Studio Album by released in 2012

Changed review

Are Rascal Flatts changed?

What is a listener who does not know ой Rascal Flatts supposed to think looking at the cover of their new album Changed? It features three seemingly young men, who must be playing pop music and must have made it to a big scene after a triumphant participation in a young talent show. This is as far from the truth as it can be. Rascal Flatts released their first album, over ten years ago and their genre is country, albeit delivered in a fashionably trimmed manner, aimed at the today audience. Changed is a title that gives you a tip that you should be expecting some changes on the American band’s new record. Before they went to the studio to start working on this CD, the members of Rascal Flatts said that they had reconsidered some aspects of their approach and decided to make a big step forward. Now is the time for listeners to see how real these intentions were.

Less instruments and more feelings

Probably, this is Changes, the title song, that was made to demonstrate how serious Rascal Flatts were speaking about doing something new. As a matter of fact, this one does not fit the classic Rascal Flatts stylistic framework. With stripped arrangements, plain instrumentation and rather calm singing, this track must attach our attention to the lyrics and emotions in it. The ballad is followed by an emphatic hit called Banjo, executed in the recognizable Rascal Flatts manner. Banjo forms a whole with electric guitars and powerful rhythm section to produce a deep impression on practically anyone who can try it. Does this not mean that the band’s experiments were enough for just one song? Actually, Banjo is one of the ultimate minority because the largest part of the set is dedicated to heartbreaks and heartaches. Whether it is a moving and even gloomy slow piece titled Sunrise or an upbeat highlight called She’s Leaving, Rascal Flatts put every bit of themselves in beautiful lines about strongest feelings people can have.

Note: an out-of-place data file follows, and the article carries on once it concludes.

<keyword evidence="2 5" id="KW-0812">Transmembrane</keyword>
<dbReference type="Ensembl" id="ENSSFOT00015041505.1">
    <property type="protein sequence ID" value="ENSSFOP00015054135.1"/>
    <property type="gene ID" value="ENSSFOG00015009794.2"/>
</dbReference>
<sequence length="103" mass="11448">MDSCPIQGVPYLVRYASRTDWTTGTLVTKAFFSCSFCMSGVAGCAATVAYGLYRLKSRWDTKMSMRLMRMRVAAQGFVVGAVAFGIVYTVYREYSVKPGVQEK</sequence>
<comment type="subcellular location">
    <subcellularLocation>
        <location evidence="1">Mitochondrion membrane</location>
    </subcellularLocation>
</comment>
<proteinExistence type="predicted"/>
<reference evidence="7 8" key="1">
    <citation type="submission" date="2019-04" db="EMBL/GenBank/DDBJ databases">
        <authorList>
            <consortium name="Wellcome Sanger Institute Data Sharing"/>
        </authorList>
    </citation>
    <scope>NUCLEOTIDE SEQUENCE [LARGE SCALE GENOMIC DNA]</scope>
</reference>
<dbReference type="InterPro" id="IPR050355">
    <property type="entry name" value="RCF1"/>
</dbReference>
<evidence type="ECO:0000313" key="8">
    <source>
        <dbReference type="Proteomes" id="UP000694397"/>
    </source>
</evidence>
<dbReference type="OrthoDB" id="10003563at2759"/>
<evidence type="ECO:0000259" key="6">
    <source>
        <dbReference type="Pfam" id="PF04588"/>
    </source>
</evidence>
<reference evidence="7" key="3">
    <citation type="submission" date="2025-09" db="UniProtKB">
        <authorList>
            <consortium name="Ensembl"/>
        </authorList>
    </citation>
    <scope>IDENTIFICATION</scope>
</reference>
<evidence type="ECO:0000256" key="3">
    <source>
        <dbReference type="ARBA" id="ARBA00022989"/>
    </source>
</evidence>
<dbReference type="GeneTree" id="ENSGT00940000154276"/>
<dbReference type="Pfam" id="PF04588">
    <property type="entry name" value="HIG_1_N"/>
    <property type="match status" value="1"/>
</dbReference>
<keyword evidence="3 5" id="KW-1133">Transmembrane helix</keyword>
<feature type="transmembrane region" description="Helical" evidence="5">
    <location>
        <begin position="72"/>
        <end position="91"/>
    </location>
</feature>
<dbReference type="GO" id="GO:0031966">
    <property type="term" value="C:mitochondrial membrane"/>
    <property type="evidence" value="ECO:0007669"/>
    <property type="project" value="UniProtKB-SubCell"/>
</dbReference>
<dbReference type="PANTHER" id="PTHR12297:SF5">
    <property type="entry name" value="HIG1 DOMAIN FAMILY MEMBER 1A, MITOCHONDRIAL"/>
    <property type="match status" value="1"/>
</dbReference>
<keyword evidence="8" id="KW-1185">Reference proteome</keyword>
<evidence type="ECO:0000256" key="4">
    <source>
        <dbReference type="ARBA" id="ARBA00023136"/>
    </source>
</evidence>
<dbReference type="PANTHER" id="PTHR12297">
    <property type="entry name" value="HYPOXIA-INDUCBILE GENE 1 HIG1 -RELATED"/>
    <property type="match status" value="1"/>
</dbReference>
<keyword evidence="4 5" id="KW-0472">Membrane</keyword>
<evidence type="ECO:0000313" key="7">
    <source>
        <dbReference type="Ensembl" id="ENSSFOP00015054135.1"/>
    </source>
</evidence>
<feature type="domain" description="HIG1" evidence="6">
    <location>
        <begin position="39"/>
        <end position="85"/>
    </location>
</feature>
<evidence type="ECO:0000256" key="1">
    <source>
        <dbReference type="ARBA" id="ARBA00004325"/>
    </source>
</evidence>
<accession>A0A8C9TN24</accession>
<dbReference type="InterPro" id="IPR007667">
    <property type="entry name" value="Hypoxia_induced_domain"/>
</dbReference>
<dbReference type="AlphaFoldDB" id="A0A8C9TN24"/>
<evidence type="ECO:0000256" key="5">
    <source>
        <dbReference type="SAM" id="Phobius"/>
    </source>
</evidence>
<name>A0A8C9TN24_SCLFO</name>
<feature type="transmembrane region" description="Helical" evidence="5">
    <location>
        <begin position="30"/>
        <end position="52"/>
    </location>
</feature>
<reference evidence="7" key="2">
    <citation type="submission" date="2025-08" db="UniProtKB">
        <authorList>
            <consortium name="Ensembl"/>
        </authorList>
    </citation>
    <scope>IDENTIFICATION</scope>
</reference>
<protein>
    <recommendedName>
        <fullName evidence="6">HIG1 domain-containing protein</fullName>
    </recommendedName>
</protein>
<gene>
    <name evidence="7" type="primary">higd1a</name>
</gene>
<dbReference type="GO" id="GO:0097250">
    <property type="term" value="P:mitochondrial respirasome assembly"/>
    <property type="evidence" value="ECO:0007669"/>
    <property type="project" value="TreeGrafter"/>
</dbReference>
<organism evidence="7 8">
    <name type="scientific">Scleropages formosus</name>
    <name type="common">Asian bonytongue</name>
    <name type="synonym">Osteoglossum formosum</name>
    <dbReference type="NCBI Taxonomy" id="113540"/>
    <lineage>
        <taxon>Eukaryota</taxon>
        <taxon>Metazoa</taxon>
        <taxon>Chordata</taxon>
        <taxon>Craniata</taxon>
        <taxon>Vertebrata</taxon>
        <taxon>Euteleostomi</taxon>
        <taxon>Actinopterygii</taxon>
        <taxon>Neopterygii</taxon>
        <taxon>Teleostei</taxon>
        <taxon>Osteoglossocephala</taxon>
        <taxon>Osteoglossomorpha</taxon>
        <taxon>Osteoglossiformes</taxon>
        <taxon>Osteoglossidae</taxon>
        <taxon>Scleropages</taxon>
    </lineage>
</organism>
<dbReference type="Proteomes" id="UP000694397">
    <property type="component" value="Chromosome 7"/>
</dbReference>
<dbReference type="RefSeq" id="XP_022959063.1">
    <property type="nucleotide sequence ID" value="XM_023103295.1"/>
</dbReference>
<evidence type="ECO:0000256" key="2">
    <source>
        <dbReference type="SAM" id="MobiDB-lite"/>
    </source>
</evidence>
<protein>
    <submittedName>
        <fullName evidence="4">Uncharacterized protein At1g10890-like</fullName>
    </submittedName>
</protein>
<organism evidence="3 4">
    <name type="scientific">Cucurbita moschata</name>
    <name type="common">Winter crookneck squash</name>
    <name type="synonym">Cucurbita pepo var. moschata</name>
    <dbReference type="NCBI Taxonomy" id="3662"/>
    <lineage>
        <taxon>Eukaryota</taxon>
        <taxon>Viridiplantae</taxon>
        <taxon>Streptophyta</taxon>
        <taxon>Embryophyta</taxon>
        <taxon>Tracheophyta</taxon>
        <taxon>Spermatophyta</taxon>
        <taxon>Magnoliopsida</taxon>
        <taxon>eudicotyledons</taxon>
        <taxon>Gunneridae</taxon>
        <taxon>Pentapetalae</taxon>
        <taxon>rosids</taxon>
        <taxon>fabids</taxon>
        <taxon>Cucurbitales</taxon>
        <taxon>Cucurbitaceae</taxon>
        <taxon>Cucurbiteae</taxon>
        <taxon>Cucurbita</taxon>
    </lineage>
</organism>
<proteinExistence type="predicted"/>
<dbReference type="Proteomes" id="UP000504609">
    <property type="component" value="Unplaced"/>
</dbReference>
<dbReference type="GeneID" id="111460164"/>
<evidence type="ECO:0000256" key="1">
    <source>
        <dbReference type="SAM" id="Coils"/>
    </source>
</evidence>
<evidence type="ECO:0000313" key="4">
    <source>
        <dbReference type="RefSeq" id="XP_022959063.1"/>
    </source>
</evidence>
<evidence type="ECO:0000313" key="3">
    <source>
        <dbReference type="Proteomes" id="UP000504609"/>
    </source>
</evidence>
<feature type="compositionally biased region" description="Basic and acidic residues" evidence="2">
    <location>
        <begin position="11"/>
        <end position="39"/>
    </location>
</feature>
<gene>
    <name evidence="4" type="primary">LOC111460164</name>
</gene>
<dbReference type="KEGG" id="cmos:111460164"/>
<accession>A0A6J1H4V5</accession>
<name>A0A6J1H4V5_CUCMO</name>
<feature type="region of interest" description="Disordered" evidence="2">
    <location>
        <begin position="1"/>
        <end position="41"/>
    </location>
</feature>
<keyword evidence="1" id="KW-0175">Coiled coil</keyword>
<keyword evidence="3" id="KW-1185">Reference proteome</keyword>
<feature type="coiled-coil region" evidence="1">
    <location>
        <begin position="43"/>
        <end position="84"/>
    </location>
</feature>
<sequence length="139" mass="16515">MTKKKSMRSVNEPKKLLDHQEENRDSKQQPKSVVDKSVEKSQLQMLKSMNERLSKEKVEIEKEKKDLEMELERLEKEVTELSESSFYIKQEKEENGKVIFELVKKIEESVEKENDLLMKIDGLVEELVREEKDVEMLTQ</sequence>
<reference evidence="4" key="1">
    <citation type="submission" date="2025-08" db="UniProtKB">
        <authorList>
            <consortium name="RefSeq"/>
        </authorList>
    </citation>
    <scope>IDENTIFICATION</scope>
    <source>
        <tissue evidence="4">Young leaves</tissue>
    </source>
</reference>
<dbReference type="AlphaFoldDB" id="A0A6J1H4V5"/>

Progress that can’t be overlooked

You can see how much Rascal Flatts have matured by looking at their elaborated texts. The abovementioned Sunrise is a tale of a man who loves a woman suffering a very difficult breakup. This is enough to see that Changed is far from following the pop-music direction. Besides, the musicians demonstrate an even greater confidence. All the three do an amazing job in choruses. Their harmonies in Hurry Home turn what could be an average song into a very sweet and touching performance. Guitar solos have become more interesting when you hear them in ballads so richly offered on this album. One of them, Let It Hurt, is a sensational experience brought by an exquisite piano play. The new thing which might take a while to get used to, or may even displease somebody is too much use of particular lines repeated over and over, which makes truly nice tracks similar to pop-music one-day efforts. Apart from that, Changes deserves all the praise and credit and leaves space for hope that Rascal Flatts will keep surprising us on and on.